The Dawn Chorus

Fresh Australian Feminism

Free Sex? Only If You’re A Corrupt Cop

Posted by Clem Bastow on October 31, 2008

An alarming report handed to State Parliament yesterday suggests Victoria Police (and interstate) officers have been linked to illegal brothels and corrupt dealings with street sex workers. The report, by former judge David Jones, reveals that the officers (believed by The Age to have formerly worked in the St Kilda area, an area with a long history of turbulence when it comes to street sex workers and proposed “tolerance zones” and safe houses, plans for both of which were abandoned by the Bracks government) have been involved in numerous cases of highly questionable behaviour over the past 18 months, with sources telling The Age that:

A small number of police who have had sex free with street prostitutes, including transvestites, at a hotel and other locations around Melbourne.

A long-serving officer who was involved in plans to run a brothel with a notorious criminal figure who is also involved in the nightclub industry.

One former officer and one serving officer who are believed to have had long-term sexual relationships with street prostitutes.

[…]

Corruption investigators have also examined claims that a street sex worker was raped by a policeman using a baton and that an officer had travelled to a Sydney hotel where he met a transvestite and engaged in illegal drug use.

It doesn’t take a genius to work out that these are a very worrying state of affairs, particularly when you consider the high concentration of sex workers currently working within the St Kilda area. As St Kilda Legal Service senior lawyer Vanda Hamilton says later in the article,

“Without safe houses or decriminalisation, police can say to street sex workers, ‘We are not going to charge you if you do this for us.’

“It also means the sex workers must rely on police to protect them against assaults, leading to a potentially unhealthy symbiotic relationship. But if they are allowed to work in a safety zone, things are much more transparent and it lessens those risks.”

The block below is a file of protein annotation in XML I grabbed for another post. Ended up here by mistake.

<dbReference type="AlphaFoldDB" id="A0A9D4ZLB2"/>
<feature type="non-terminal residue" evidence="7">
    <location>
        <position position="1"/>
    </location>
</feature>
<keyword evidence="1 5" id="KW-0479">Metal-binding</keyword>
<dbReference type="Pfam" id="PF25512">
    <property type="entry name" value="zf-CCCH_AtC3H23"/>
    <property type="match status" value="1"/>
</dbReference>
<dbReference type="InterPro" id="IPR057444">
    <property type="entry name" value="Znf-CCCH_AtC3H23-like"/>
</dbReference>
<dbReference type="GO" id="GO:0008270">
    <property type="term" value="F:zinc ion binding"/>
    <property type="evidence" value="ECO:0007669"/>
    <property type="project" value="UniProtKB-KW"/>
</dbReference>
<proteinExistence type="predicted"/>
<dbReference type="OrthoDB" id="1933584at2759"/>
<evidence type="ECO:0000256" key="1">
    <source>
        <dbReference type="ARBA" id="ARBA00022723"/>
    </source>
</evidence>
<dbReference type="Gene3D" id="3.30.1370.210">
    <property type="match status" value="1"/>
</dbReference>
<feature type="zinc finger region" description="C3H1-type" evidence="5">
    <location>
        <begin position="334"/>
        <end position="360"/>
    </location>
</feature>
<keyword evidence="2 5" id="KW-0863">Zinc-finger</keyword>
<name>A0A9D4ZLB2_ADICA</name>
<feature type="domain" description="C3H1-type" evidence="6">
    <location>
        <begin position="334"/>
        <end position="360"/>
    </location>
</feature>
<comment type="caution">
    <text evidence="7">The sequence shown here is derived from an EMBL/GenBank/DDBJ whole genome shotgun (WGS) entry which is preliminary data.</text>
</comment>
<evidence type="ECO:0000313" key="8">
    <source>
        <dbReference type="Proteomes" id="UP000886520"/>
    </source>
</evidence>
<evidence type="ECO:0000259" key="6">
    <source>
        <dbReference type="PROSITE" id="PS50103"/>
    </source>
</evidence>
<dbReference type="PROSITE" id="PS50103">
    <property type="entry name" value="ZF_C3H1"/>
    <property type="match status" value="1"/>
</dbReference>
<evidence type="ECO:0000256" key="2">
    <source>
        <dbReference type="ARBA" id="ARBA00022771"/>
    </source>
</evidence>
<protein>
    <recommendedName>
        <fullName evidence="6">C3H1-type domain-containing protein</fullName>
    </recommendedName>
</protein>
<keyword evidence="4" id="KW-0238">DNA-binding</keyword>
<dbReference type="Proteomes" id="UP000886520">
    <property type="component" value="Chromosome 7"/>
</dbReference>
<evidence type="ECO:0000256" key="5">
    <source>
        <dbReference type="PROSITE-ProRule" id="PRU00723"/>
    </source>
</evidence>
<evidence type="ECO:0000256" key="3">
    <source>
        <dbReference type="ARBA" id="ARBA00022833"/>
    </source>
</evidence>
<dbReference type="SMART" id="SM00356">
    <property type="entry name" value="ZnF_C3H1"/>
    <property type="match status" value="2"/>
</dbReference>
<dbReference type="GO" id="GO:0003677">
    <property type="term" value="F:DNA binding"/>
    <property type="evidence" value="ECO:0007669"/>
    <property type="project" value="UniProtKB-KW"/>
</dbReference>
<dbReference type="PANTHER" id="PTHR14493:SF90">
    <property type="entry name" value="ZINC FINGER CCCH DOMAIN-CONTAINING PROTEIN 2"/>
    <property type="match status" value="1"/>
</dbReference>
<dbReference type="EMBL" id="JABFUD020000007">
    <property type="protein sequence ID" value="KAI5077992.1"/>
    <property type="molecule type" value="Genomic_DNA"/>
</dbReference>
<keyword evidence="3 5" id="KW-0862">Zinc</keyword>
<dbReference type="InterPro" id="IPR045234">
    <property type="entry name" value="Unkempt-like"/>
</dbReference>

Street work is still illegal in Victoria however previous talks and a report tabled by the Attorney General’s Advisory Group supported legislative reform to decriminalise street work in certain areas (the aforementioned “tolerance zones”) which was – as mentioned – rejected by the Bracks government.

I doubt I’d be be alone in thinking this, but there is something deeply troubling about officers expecting – or, worse, demanding/bribing – sex workers to “service” them, free of charge (not to mention the fact that the media is overflowing with the issue of politician or civil servant freebies, whether it’s pollies receiving cars and goods for free, or Police chief Christine Nixon acting as her husband’s +1 on a swish junket to LA, and this seems to be an ugly extension of that greatly skewed sense of entitlement and power).

If the public (and often the law) turns a blind eye to so-called “legitimate” sex work (stripping, high-end escort services, licensed brothels), then street workers are surely amongst the country’s least-protected workers. In so many cases – murders, rapes in particular – sex workers are silent victims, seen as expendable by many members of society (and more than a few members of the justice system). But as long as prostitution and everything it entails exists, sex workers have as much right to be protected from abuse and assault as any other citizen – which makes this gross corruption of Police power even more repugnant.